How The Grammys Are Acknowledging Its Woman Problem

Photo: Steve Granitz/WireImage.
Following their announcement in March that Tina Tchen, former chief of staff to First Lady Michelle Obama, would head up the Recording Academy's Diversity and Inclusion Task Force, the Grammys have a released a list of people on the task force. Among the musicians and music industry folk on the list is the very woman who called out the Academy for their underrepresentation of women.
Dr. Stacy L. Smith, founder and director of the USC Annenberg Inclusion Initiative, was one of the primary authors of a study called "Inclusion in the Recording Studio?" that dropped ahead of the 2018 Grammy Awards, highlighting how poor representation for women is in music, and at the Grammys in particular. It cast a pall over the awards that was intensified when only one woman, Alessia Cara, won an award during the show, and the sole women nominated for Album of the Year, Lorde, was not offered a performance slot. The idea that the Grammys were out of touch with culture was further intensified when it became clear they had not arranged any plans to represent or work with the #MeToo movement and Time's Up. In response, a group of women in the music industry organised a white rose campaign on the show's red carpet. When asked about the Academy featuring and awarding women less after the Grammys, Neil Portnow, President/CEO of the Recording Academy, said that women needed to "step up," and triggered a fall out among artists and music industry execs.
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Smith has previously helmed a report on inclusivity and diversity in Hollywood that started conversations about representation for women both in front of and behind the camera. Exclusively for Refinery29, Smith and the institute analysed diversity in size in film and found that women characters were three times as likely to be thin as their co-stars who are men.
In addition, Sheryl Crow, an artist who publicly took on Portnow's "step up" statement, has joined the committee. Shortly after the Grammys, she tweeted her idea to even things up: that the Grammys should bring back male and female categories.
Another woman who prominently took a stance against the Grammys in the days following the controversial "step up" comment is also joining the task force. Michele Anthony, executive vice president and executive management board member at Universal Music Group, was one of the highest level music industry execs in a group of six who sent a letter to the trustees of the Recording Academy's board on behalf of their companies. In it, all of the woman put themselves forward to help and stopped just short of saying Portnow and the Grammy telecast executive producer Ken Ehrlich should resign.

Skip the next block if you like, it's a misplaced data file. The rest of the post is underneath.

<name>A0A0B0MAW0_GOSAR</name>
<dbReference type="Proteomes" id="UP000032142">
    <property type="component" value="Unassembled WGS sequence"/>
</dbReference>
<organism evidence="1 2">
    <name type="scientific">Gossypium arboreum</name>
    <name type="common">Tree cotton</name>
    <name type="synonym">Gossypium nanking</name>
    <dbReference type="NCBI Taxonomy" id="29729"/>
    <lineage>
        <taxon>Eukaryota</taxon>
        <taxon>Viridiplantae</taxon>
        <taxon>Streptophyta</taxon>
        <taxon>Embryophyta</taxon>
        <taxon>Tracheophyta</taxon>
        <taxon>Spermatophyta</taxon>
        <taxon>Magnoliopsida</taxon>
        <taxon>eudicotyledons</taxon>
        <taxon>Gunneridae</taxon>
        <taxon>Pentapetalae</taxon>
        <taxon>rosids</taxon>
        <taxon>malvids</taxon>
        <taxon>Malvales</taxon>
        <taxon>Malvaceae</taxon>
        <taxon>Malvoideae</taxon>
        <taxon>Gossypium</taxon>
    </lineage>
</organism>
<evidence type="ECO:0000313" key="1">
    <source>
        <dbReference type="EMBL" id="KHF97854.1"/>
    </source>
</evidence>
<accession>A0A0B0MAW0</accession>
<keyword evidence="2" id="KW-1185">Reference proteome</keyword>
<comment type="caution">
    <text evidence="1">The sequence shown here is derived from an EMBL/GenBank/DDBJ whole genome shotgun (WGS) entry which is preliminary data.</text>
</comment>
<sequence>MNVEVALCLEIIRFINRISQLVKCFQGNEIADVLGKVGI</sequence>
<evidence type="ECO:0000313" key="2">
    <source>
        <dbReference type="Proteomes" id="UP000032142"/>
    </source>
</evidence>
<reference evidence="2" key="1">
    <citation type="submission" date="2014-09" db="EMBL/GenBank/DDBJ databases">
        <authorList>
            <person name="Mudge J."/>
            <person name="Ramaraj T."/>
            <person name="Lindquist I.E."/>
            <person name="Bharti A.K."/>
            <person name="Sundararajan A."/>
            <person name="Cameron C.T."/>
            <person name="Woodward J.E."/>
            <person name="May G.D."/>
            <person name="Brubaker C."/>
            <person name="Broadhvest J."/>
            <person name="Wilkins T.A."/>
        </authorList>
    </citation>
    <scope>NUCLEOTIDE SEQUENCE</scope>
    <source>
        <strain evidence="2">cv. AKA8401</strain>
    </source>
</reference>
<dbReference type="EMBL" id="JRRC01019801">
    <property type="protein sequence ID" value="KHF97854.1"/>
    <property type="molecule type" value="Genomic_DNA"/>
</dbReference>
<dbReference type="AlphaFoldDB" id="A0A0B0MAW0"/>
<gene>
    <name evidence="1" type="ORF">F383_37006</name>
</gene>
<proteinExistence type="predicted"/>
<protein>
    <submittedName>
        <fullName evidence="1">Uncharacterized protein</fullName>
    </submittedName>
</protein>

Rounding out the task force are: Common, Andra Day, country singer Cam. producer Jimmy Jam, ASCAP CEO Elizabeth Matthews, EVP and general counsel at Sony Music Julie Swidler, BET networks chairman and CEO (and the first recipient of the Grammy Salute to Industry Icons) Debra Lee, VP of licensing at ATO Records Stephanie Alexa, TV journalist Giselle Fernandez, CEO and co-owners of Creative Nation Beth Laird, CEO and co-founder of Lionfish Entertainment Rebecca Leon, CEO and founder of Friends at Work Ty Stiklorius, and CEO of SEVEN20 Dean Wilson.
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According to a press release, the task force is meant to be focused on making a change in the industry, operating independently with balanced perspectives. "I'm honored to lead such an esteemed group of visionaries who possess the experience and passion needed to drive real change in building a more inclusive and equitable music community," Tchen said in the release. "This is an important first step made possible by the Recording Academy's leadership, which recognizes the benefit of examining these issues with fresh eyes."
In the release, the Academy revealed the the purview of the task force will be broad, including a review of "operations and policies across the areas of corporate governance, hiring and promotion, membership, awards, and the Grammy Awards telecast."
In short: the televised awards may look a lot different next year.
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